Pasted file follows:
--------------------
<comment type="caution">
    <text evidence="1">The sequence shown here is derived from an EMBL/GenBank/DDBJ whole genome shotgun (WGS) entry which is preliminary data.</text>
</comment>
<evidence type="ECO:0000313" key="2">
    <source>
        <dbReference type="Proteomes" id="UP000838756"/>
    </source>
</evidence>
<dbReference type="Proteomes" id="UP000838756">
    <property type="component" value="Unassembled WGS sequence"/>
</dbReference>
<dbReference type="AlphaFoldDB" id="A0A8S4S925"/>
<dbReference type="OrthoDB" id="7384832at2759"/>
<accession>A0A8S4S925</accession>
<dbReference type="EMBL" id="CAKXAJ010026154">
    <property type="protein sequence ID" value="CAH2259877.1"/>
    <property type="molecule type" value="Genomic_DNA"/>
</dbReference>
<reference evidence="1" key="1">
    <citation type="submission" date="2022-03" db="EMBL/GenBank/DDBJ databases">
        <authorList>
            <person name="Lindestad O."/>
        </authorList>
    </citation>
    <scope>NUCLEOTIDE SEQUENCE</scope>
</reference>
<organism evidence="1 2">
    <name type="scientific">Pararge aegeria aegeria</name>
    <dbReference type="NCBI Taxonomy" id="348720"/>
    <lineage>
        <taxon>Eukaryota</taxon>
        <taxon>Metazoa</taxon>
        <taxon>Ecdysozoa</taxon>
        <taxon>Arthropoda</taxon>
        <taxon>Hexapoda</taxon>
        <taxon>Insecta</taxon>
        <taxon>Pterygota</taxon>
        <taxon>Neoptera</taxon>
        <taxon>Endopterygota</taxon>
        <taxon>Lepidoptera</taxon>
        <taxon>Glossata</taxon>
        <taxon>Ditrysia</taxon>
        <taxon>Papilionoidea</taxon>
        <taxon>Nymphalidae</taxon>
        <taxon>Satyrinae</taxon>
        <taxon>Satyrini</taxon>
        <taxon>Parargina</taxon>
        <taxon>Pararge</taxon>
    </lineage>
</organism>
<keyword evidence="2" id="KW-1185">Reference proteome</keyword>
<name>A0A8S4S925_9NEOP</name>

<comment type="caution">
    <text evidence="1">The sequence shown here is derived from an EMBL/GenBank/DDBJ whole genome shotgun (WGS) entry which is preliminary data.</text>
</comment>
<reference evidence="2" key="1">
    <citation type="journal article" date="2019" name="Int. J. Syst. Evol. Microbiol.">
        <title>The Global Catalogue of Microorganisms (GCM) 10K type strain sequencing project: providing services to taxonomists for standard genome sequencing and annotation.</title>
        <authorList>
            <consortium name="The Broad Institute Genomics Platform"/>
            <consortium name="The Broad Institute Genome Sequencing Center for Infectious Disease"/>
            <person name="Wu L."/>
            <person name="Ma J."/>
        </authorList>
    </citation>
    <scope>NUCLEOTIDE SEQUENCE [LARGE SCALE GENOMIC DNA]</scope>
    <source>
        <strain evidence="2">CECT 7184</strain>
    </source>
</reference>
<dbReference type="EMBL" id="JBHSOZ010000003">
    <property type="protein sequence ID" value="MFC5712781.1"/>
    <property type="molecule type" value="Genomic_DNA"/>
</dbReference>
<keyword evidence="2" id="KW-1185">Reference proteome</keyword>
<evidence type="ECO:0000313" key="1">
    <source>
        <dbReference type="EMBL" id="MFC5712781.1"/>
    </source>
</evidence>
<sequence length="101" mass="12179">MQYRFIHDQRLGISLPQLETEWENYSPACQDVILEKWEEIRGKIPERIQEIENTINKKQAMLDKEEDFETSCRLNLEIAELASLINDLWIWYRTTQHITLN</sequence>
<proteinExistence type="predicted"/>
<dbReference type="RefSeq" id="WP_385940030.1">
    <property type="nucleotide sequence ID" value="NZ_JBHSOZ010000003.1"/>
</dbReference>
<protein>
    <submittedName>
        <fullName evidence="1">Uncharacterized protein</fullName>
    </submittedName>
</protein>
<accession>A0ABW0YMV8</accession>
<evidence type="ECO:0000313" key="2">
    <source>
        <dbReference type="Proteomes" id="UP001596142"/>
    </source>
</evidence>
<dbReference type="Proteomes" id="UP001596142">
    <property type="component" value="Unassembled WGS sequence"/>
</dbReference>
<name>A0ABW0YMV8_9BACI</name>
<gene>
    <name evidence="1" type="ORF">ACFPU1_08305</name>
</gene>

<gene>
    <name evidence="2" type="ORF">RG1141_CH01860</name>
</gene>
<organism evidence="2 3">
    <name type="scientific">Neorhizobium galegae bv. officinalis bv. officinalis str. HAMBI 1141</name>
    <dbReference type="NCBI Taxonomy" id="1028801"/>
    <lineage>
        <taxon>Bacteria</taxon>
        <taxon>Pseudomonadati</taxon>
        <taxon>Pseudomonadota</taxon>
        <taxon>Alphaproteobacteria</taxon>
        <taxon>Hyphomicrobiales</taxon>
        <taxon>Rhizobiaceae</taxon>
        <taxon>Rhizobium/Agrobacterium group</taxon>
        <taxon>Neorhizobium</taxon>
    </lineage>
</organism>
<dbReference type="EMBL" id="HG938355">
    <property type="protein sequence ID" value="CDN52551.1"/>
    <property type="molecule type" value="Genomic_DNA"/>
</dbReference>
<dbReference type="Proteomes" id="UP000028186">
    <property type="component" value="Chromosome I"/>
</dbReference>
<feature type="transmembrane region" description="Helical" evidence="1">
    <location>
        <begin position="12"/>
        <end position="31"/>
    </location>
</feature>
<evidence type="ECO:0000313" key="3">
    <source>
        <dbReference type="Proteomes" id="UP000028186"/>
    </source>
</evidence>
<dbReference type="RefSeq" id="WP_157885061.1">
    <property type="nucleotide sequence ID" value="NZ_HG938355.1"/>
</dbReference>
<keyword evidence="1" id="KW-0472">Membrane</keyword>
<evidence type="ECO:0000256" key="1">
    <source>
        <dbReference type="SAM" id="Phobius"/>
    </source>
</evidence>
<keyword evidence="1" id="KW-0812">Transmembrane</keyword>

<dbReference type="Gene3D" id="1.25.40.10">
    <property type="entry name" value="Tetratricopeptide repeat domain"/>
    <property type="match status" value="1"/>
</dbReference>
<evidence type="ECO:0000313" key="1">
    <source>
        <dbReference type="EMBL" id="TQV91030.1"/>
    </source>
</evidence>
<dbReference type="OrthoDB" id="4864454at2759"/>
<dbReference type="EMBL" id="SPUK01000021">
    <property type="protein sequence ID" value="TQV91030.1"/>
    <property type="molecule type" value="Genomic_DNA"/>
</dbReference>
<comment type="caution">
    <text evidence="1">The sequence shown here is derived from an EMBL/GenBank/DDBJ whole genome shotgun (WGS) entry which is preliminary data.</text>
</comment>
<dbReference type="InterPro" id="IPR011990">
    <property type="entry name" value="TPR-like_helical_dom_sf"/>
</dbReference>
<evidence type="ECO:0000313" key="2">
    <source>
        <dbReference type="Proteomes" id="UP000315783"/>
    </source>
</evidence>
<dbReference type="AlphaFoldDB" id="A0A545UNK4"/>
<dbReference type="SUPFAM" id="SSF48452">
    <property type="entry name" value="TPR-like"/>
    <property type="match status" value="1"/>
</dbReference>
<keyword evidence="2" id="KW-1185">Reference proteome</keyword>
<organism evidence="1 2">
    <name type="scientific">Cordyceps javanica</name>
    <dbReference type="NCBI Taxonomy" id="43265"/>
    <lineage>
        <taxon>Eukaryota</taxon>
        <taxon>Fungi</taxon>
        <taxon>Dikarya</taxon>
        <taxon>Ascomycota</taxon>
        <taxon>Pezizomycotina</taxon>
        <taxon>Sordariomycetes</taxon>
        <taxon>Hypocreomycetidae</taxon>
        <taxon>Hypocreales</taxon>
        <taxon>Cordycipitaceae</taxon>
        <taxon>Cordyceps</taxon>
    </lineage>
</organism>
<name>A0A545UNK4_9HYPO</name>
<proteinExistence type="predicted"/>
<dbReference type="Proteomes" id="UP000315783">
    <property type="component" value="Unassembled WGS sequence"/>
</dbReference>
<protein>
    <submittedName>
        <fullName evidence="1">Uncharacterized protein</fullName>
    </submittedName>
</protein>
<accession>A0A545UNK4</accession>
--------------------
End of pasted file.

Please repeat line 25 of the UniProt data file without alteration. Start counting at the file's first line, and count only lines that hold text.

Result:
    <scope>NUCLEOTIDE SEQUENCE</scope>